Interested in research examining how permafrost and hydrologic changes influence the biogeochemistry of nutrients, carbon and mercury in High Arctic watersheds? Dr. Lafrenière’s lab at Queen’s University offers great collaborations and unique facilities for you to make your contribution!

  1. Terrain Specific modeling of runoff and water quality in the Niaqunguk watershed Iqaluit.  Looking for a student who is keen to engage in community partners, local knowledge holders, and academic partners to establish a terrain specific network of hydrometric stations, in the Niaqunguk watershed. The research also will involve water sampling to develop a high-resolution water chemistry data set that can be applied to develop empirical models of the how runoff and water quality responses vary across the dominant landscape types in the watershed. This project could be for an MSc or PhD, with a September 2022 start. The ideal candidate would be available to conduct preliminary field work over the summer of 2022. This research is funded by POLAR Knowledge Canada and NSERC.

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The Niaqunguk river in Iqaluit. Photos M. Lafreniere.

  1. Size and abundance of permafrost derived organic carbon (POC and DOC) as controls on mercury in High Arctic surface waters.  Seeking a student who is motivated to integrate hydrological and water quality field work at sites across the Canadian High Arctic with laboratory experiments and techniques to investigate how the abundance and forms of mercury in surface waters are regulated by size dependant abundance of permafrost derived organic matter. This exciting project involves collaborations with researchers at Environment and Climate Change Canada (ECCC) and is ideally suited for a PhD student aiming to start September 2022. There is also the opportunity for summer 2022 field work. This project is funded by ECCC, ArcticNet and NSERC.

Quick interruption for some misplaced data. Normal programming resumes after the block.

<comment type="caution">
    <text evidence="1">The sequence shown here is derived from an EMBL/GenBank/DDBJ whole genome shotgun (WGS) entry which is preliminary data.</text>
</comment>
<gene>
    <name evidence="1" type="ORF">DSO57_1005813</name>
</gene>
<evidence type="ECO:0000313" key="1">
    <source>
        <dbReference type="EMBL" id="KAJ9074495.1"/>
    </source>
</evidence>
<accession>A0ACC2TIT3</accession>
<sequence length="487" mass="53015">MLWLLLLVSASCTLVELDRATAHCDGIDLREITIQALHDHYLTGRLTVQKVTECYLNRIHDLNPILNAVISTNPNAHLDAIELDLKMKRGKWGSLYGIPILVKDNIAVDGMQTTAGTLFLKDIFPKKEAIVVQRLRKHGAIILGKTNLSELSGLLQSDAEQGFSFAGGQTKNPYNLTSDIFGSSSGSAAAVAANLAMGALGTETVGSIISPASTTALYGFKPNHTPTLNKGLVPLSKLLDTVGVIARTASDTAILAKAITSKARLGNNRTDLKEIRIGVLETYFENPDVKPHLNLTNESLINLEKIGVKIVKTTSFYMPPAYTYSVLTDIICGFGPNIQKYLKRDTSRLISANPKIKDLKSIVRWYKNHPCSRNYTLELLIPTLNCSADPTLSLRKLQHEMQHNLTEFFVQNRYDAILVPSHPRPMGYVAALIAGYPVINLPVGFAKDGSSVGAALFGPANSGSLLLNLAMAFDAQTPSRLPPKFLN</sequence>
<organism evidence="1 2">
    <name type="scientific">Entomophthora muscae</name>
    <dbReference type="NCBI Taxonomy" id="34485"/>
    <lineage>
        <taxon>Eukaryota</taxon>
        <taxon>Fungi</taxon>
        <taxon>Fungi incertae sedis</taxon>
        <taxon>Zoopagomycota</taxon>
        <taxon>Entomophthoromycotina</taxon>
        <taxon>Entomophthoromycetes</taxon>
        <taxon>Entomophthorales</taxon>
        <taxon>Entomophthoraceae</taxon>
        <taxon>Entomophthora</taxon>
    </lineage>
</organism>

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Contrasting sediment loads in surface waters affected by permafrost disturbances. Photos M. Lafreniere.

  1. Integrating Aquatic and Terrestrial process studies of N budgets in High Arctic wetland catchments.  This research seeks to quantify the total watershed N budgets in High Arctic wetland hillslope catchments, and to identify dominant processes controlling N inputs and losses in these watersheds. This research would combine field monitoring of terrestrial and hillslope catchment nitrogen budgets, with both field and laboratory-based investigations of N cycling processes. Research is supported by funding from NSERC, and facilities at the Cape Bounty Arctic Watershed Observatory on Melville, Island. Ideally suited for a PhD student starting September 2022. Co-Supervision with Dr. Neal Scott.

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Various instrumented wet sedge catchments at the Cape Bounty Arctic Watershed Observatory. Photos M. Lafreniere.

Dr. Lafrenière’s research program and facilities are particularly well suited for students seeking a highly collaborative research experience, combined with field and laboratory-based research. Interested students should have a background in environmental earth science or physical geography, strong quantitative skills, and an aptitude for field and biogeochemical research.  Graduates of our program obtain a broad range of research skills (including analytical, practical, and project management) that are highly valued by employers in the private and public sectors.

Candidates interested in these projects or other related research topics are encouraged to contact Dr. Melissa Lafrenière at, for more detailed information. For information about the facilities, and research group see Dr. Lafrenière’s web page  For information on the department, and application procedures please see the Department of Geography and Planning’s web site  and the School of Graduate Studies web sites.

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